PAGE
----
Hungry Hearts


“Madame Bovary c’est moi,” her creator, Gustave Flaubert, is supposed to have said. To which Jennifer Aniston can now add, “Me too.” The Good Girl, an entertaining indie package shown to some acclaim last January at Sundance, allows our favorite Friend to model a stylish denim wardrobe and stolidly act out in the part of a frustrated, adulterous East Texas wife.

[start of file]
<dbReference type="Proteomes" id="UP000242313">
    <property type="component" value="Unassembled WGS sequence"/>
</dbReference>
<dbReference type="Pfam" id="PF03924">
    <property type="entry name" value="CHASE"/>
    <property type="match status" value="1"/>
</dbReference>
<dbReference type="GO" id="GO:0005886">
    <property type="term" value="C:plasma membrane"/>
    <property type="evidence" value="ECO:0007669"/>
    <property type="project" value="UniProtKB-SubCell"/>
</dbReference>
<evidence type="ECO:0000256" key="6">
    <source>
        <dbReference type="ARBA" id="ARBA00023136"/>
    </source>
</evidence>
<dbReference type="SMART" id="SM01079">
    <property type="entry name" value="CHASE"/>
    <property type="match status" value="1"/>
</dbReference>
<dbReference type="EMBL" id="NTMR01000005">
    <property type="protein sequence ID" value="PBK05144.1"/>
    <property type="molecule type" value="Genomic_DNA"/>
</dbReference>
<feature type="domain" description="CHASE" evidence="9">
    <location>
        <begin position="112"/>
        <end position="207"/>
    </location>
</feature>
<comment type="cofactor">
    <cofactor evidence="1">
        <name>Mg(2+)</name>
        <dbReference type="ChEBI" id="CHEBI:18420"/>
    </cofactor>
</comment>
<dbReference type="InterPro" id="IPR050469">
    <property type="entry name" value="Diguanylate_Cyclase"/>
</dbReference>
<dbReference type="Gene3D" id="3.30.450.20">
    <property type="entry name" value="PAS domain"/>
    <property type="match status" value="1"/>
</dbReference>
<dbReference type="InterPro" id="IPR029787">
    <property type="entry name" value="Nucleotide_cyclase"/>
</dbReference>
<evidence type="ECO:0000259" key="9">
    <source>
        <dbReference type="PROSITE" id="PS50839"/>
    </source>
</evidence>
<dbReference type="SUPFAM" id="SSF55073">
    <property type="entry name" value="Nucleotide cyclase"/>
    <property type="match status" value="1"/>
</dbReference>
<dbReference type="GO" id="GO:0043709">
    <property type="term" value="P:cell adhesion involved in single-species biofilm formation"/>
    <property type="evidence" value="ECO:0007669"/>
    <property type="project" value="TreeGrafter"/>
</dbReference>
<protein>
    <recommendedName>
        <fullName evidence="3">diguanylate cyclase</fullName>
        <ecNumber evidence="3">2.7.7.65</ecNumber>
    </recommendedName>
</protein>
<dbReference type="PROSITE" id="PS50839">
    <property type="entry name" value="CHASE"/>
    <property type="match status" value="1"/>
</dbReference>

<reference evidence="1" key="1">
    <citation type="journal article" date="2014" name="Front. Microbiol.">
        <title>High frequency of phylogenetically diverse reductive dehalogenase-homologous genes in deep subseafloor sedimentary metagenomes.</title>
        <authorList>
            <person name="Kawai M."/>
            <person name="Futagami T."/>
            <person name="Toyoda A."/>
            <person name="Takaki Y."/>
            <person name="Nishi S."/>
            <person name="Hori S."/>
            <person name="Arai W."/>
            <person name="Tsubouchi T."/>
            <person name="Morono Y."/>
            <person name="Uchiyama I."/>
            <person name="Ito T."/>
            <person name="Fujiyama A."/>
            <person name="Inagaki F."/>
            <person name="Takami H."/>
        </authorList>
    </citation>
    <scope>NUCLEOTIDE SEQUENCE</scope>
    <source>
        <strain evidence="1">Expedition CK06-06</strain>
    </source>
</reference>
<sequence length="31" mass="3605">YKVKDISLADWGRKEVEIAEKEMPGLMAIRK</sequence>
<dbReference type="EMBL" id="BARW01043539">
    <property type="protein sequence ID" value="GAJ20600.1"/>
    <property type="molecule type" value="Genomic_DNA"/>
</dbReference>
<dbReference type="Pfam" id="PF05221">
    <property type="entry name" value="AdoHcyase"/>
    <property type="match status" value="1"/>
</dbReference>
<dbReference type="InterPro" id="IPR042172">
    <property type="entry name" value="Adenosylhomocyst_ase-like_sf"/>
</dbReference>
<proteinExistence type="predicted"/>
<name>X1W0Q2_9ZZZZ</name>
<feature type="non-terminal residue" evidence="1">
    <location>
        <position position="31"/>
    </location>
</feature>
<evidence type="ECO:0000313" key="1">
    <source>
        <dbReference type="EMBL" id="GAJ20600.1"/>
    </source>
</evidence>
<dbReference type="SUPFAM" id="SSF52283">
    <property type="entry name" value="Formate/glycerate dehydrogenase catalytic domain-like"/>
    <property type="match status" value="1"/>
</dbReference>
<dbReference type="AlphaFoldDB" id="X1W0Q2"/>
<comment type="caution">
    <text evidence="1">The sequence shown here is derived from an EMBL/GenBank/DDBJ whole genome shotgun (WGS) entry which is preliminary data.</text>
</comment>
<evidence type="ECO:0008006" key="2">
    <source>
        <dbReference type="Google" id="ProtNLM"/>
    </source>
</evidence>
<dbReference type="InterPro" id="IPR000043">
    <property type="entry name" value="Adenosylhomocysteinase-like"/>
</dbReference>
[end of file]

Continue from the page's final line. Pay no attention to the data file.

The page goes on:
Directed by Miguel Arteta from Mike White’s script, The Good Girl is at once romantic and snide. Sales clerk Justine (Aniston) is married to Phil (John C. Reilly), a good-natured, pot-smoking house painter who spends most of his time watching TV cartoons with his obnoxiously leering bud Bubba (Tim Blake Nelson); Justine, meanwhile, mainly watches the new cashier at the entropic drive-in department store where she works. Never less than watchable herself, she’s the Emma B of the Kmart (known here as Retail Rodeo), and her Leon Dupuis is an intensely disheveled young college dropout who calls himself Holden (Jake Gyllenhaal) and ponders his well-thumbed copy of Catcher in the Rye between customers.